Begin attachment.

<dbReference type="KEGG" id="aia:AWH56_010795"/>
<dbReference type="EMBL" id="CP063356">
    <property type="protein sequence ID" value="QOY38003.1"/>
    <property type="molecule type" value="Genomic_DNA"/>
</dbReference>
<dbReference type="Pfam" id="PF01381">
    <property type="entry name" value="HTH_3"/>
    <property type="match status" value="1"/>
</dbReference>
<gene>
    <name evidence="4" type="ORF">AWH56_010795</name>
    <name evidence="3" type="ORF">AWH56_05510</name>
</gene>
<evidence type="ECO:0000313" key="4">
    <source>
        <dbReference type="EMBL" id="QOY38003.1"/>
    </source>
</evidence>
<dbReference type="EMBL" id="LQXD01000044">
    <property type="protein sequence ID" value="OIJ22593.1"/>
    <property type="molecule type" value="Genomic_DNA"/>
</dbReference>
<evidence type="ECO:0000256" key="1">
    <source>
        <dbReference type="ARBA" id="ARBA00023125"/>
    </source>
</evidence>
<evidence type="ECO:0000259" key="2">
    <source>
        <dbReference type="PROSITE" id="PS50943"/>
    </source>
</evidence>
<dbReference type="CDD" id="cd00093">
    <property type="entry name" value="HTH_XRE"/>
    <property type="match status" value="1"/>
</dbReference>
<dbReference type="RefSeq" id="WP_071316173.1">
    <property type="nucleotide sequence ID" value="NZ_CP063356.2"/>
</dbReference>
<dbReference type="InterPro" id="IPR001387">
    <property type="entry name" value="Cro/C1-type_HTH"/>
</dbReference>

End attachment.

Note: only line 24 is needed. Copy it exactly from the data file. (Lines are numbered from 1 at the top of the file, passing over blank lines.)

    <source>